Already the Babylonians knew how to approximate square roots. Let's consider the example of how they found approximations to .

Let's start with a close approximation, say
*x*_{1}=3/2=1.5. If we
square *x*_{1}=3/2, we obtain 9/4, which is bigger than 2.
Consequently
.
If we now consider 2/*x*_{1}=4/3, its
square 16/9 is of course smaller than 2, so
.

We will do better if we take their average:

If we square *x*_{2}=17/12, we obtain 289/144, which is bigger
than 2. Consequently
.
If we now consider
2/*x*_{2}=24/17, its square 576/289 is of course smaller than 2,
so
.

Let's take their average again:

*x*_{3} is a pretty good rational approximation to the square root
of 2:

but if this is not good enough, we can just repeat the procedure again and again.

Newton and Raphson used ideas of the Calculus to generalize this
ancient method to find the zeros of an arbitrary equation

Their underlying idea is the approximation of the graph of the function

Let *r* be a root (also called a "zero") of *f*(*x*), that is *f*(*r*)
=0. Assume that
.
Let *x*_{1} be a number close to
*r* (which may be obtained by looking at the graph of *f*(*x*)).
The tangent line to the graph of *f*(*x*) at
(*x*_{1},*f*(*x*_{1})) has
*x*_{2} as its *x*-intercept.

From the above picture, we see that *x*_{2} is getting closer to
*r*. Easy calculations give

Since we assumed , we will not have problems with the denominator being equal to 0. We continue this process and find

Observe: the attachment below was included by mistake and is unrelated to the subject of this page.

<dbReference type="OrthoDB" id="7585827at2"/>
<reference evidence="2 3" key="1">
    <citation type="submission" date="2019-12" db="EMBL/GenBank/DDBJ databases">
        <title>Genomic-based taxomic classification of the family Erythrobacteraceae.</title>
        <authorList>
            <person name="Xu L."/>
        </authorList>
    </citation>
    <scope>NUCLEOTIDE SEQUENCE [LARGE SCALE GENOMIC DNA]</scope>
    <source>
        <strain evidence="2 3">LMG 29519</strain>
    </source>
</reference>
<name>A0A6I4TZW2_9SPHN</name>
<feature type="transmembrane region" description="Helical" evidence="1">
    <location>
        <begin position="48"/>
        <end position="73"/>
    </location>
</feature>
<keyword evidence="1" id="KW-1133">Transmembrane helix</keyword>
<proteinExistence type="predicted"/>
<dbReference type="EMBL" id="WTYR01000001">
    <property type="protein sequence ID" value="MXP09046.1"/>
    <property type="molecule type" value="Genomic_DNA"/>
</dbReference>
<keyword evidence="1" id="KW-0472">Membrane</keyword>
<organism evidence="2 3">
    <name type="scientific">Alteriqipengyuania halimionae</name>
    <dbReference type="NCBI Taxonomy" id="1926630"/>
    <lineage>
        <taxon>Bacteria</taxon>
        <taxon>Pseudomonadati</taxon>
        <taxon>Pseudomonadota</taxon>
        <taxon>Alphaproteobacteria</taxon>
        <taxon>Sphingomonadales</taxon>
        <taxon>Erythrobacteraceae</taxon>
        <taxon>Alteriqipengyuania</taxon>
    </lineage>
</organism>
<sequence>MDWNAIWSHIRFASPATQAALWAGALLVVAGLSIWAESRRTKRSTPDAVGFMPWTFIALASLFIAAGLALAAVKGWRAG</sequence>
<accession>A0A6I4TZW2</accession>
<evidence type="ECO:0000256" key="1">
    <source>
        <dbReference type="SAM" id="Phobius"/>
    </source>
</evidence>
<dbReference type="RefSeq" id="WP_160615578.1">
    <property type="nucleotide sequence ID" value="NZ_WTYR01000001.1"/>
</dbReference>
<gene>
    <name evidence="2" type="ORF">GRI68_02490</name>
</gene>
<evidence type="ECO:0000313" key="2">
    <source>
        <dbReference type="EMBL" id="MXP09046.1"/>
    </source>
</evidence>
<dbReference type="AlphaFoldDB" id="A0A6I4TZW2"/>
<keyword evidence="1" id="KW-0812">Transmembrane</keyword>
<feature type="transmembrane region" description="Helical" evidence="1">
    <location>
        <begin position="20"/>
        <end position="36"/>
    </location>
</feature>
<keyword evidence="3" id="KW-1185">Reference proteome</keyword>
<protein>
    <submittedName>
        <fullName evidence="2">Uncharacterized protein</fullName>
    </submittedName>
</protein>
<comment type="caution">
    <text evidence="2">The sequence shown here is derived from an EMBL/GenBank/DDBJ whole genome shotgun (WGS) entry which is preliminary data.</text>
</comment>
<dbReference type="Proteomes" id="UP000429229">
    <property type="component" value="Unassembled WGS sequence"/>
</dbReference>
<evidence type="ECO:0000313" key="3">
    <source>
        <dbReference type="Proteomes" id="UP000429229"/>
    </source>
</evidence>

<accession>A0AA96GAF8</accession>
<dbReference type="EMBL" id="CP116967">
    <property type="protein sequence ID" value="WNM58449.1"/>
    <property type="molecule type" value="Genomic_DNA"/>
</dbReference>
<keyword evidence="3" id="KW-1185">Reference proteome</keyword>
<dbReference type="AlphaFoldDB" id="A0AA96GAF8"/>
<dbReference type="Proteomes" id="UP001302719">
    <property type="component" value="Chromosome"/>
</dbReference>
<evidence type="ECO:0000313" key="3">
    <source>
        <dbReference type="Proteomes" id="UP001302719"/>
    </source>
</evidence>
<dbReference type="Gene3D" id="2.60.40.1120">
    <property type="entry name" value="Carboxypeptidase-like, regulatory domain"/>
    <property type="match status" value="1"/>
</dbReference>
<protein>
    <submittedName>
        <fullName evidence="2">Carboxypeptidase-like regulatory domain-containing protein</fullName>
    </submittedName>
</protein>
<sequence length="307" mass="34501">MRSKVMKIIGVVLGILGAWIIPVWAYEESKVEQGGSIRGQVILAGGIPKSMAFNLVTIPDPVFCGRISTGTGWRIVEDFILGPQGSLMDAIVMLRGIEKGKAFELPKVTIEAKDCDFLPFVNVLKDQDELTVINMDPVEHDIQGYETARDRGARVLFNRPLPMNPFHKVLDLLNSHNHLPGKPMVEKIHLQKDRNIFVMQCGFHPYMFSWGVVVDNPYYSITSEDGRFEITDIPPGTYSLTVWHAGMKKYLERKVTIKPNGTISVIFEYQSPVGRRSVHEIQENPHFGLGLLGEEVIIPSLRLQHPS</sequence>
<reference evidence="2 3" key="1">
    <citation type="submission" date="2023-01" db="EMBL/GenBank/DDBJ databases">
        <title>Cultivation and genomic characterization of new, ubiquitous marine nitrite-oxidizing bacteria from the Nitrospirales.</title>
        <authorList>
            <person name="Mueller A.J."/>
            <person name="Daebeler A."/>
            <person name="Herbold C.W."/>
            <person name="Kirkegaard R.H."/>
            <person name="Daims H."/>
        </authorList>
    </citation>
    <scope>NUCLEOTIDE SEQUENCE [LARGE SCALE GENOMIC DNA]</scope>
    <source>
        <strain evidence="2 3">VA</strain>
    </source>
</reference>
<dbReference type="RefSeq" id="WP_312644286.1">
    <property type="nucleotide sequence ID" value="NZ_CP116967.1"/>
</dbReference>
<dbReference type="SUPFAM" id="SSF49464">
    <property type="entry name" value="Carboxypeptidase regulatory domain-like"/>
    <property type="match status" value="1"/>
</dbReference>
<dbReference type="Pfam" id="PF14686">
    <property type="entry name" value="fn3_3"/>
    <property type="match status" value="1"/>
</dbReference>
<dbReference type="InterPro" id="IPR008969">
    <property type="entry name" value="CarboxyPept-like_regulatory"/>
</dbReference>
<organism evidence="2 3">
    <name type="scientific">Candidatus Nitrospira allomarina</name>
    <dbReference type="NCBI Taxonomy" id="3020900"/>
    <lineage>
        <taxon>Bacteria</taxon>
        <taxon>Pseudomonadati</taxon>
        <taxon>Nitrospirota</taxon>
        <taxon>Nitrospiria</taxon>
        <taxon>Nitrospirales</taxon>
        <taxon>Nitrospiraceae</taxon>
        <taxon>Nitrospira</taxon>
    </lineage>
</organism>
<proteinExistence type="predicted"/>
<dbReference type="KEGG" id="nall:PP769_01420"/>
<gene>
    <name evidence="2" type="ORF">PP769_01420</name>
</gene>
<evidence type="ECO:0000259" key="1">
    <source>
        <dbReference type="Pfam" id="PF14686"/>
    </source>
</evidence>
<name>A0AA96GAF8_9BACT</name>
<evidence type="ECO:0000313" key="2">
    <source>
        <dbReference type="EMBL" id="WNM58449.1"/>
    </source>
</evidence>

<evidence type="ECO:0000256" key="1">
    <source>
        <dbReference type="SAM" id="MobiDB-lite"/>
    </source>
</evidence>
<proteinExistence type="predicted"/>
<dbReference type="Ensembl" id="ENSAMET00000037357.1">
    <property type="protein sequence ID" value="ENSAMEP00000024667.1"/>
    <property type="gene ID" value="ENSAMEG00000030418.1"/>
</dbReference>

This process will generate a sequence of numbers which approximates

This technique of successive approximations of real zeros is
called **Newton's method**, or the **Newton-Raphson Method**.

**Example.** Let us find an approximation to
to ten
decimal places.

Note that
is an irrational number. Therefore the
sequence of decimals which defines
will not stop.
Clearly
is the only zero of
*f*(*x*) = *x*^{2} - 5 on
the interval [1,3]. See the Picture.

Let
be the successive approximations obtained through
Newton's method. We have

Let us start this process by taking

It is quite remarkable that the results stabilize for more than ten decimal places after only 5 iterations!

**Example.** Let us approximate the only solution to the
equation

In fact, looking at the graphs we can see that this equation has one solution.

This solution is also the only zero of the function
.
So now we see how Newton's method may be used to
approximate *r*. Since *r* is between 0 and
,
we set *x*_{1} = 1. The rest of the sequence is
generated through the formula

We have

**Exercise 1.** Approximate the real root to two four decimal
places of

**Exercise 2.** Approximate to four decimal places

**Exercise 3.** Show that Newton's Method applied to
*f*(*x*)=*x*^{2}-2 and *x*_{1}=3/2 leads to exactly the same
approximating sequence for the square root of 2 as the Babylonian
Method.

**
**

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Helmut Knaust

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